Cyrus Farivar, Ars Technica:

Charles Thacker, one of the lead hardware designers on the Xerox Alto, the first modern personal computer, died of a brief illness on Monday. He was 74.

The Alto, which was released in 1973 but was never a commercial success, was an incredibly influential machine. Ahead of its time, it boasted resizeable windows as part of its graphical user interface, along with a mouse, Ethernet, and numerous other technologies that didn’t become standard until years later. (Last year, Y Combinator acquired one and began restoring it.)

Thacker also helped demonstrate the viability of a tablet-style computer — something bigger than a PDA with PC-like capabilities — when he worked on prototypes for Microsoft’s Tablet PC project in the late 1990s.

Jake Swearingen, New York magazine:

Fellow Xerox engineer Alan Kay had the idea for what he called a “Dynabook,” — a computer with the form factor of a book that would be permanently networked, allowing for its contents to be continuously updated. Thacker took the idea and ran with it, eventually migrating to Microsoft where he worked on their Tablet PC, released in 2002. Again, while Microsoft’s version of the tablet was not a success, it laid the foundation for tablet computers to come — including, of course, the iPad.

That’s a life well lived.

Riccardo Mori:

I’m a terribly budget-conscious customer, alas, but even if I weren’t, the thing that irritates me the most is how certain components of many Mac base configurations look purposefully unappealing to induce people to upgrade them right away, thus spending more money. I mean, a spinning 5400rpm hard drive in a retina iMac, in 2017? I had a 5400rpm hard drive when I purchased my 12-inch PowerBook G4 more than 13 years ago. Eight gigabytes of RAM in the high-end 27-inch Retina 5K iMac, aimed at customers whose needs very likely demand a bare minimum of 16 GB of RAM? Laptops with a non-upgradable 128 GB SSD? All this with base model configurations that aren’t exactly cheap from the start. It doesn’t strike me as treating your customers respectfully.

This situation feels like a repeat of the longstanding 16 GB entry-level capacity for iOS devices: it’s clearly inadequate. I don’t know what hardware Apple’s executive team uses, but I doubt any of them could honestly recommend that someone should buy an iMac today with a spinning hard drive. Solid state storage might be far too expensive to put in every iMac, but they could at least start with a Fusion Drive which, yes, would eat into margins, but it would be the right thing to do.

By the way, I think that executive test is a good way to benchmark the value of product configurations. I could imagine Tim Cook or Phil Schiller using a 13-inch MacBook Pro with a 256 GB SSD; I couldn’t imagine either of them being happy with the base-level 128 GB model.

Adam C. Engst, TidBits:

Thinking about buying one of Apple’s just-updated iMacs? You’ll want to pay close attention while configuring them because you could end up with a worse configuration for the same price depending on how you start, or you might pay more for the same configuration. Alert reader Yasuhiro Sugawara of Sugarwater Brothers deserves the credit for identifying these quirks in Apple’s online store.

I assume these quirks are related to Apple’s affinity for upgrade pricing ending in –00, but it would be helpful if the online store could suggest Macs of the same price in a better configuration.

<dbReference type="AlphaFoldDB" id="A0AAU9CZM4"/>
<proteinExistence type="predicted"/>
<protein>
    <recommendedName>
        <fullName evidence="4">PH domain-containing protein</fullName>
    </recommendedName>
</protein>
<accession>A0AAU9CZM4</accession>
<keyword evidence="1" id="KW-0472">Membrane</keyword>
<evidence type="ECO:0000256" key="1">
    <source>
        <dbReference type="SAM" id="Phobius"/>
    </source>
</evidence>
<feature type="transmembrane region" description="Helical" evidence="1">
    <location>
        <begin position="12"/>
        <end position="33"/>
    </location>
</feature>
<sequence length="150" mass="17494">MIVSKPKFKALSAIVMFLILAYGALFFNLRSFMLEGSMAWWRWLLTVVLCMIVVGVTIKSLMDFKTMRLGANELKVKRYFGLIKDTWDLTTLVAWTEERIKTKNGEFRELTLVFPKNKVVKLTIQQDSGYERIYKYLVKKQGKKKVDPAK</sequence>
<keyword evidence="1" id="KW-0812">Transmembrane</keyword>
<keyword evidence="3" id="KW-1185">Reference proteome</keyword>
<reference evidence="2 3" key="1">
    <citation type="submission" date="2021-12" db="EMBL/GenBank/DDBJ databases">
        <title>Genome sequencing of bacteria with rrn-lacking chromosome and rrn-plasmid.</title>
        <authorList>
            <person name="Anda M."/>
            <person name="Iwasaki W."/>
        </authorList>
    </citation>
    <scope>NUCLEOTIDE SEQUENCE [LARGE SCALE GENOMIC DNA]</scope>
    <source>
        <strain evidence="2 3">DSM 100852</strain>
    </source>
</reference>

Vice’s Brian Merchant has a new book coming out about the iPhone’s origins. Called “The One Device”, it will apparently chronicle the development and production on the tenth anniversary of the iPhone’s release. The Verge published an excerpt from the book this morning and it seems to contain a number of inaccuracies or mixed messages.

There are little things amiss. For example, on the “Project Purple” codename:

Why Purple? Few seem to recall. One theory is it was named after a purple kangaroo toy that Scott Herz — one of the first engineers to come to work on the iPhone — had as a mascot for Radar, the system that Apple engineers used to keep track of software bugs and glitches throughout the company.

The mascot for Radar is not a kangaroo; it’s either an anteater or an aardvark because, well, they eat bugs. This is really tiny detail, but it’s the kind of thing that makes me question the depth of research afforded to this book. The Radar mascot is well-known even outside of Apple, particularly in the broader development community.

But then there are bigger things, like Tony Fadell’s on-the-record claim that Phil Schiller demanded a hardware keyboard during planning meetings:

He “just sat there with his sword out every time, going, ‘No, we’ve got to have a hard keyboard. No. Hard keyboard.’ And he wouldn’t listen to reason as all of us were like, ‘No, this works now, Phil.’ And he’d say, ‘You gotta have a hard keyboard!’ ” Fadell says.

Apparently, one of those meetings became particularly heated:

“We’re making the wrong decision!” Schiller shouted.

“Steve looked at him and goes, ‘I’m sick and tired of this stuff. Can we get off of this?’ And he threw him out of the meeting,” Fadell recalls. Later, he says, “Steve and he had it out in the hallway. He was told, like, Get on the program or get the fuck out. And he ultimately caved.”

John Gruber:

So I’ll just say this: this story about Phil Schiller pushing for a hardware keyboard comes one source (so far — if anyone out there can back that up, my window is always open for little birdies), and that one source is the guy who admittedly spent over a year working on iPhone prototypes with a click wheel interface.